7. The BSA notes, and endorses, the key elements of the arrangements including fair and equal disposal of complaints, no charge to complainants, speedy investigations (usually completed within 4 weeks), transparency about the arrangements, escalation to the Complaints Commissioner etc.

Co-operation between the regulators (chapter 4)

Question 2: Please tell us what you think about the operational aspects of the proposed Scheme.

8. The BSA welcomes the development of a single scheme within which each regulator is required to investigate complaints against them and co-operate with each other to ensure that the Scheme operate as a single unitary process. We welcome the decision that the FCA will act, in effect, as a ‘single gateway’ for all relevant complaints whether against the Bank, the FCA or the PRA.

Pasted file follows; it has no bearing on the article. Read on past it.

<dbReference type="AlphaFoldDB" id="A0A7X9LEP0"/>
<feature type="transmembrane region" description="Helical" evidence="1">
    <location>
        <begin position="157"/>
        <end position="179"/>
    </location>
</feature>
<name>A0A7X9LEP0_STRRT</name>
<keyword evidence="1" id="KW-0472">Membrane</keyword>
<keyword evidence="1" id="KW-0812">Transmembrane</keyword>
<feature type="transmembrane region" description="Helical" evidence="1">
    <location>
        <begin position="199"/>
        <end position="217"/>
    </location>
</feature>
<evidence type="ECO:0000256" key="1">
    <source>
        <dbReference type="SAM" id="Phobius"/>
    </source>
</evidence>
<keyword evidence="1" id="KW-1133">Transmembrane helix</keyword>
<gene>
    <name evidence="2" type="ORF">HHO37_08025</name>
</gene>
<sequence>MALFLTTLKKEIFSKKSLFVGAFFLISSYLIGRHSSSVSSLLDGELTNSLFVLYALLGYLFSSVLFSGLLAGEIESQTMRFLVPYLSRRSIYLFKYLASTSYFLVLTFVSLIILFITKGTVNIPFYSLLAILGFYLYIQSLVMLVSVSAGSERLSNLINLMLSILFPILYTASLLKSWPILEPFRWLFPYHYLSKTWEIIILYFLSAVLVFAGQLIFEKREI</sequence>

Transitional arrangements (chapter 5)

Question 3: Please tell us what you think about the proposed transitional arrangements.

9. These arrangements appear to be sensible.

The Complaints Commissioner (chapter 5)

Question 4: Please tell us what you think about the proposed arrangements for the appointment and tenure of the Complaints Commissioner.

10. The BSA considers it appropriate to continue the arrangement whereby HM Treasury must approve an appointment or dismissal. This is a sensible governance measure

Question 5: Do you agree with our proposed arrangements for administrative and other support for the Complaints Commissioner?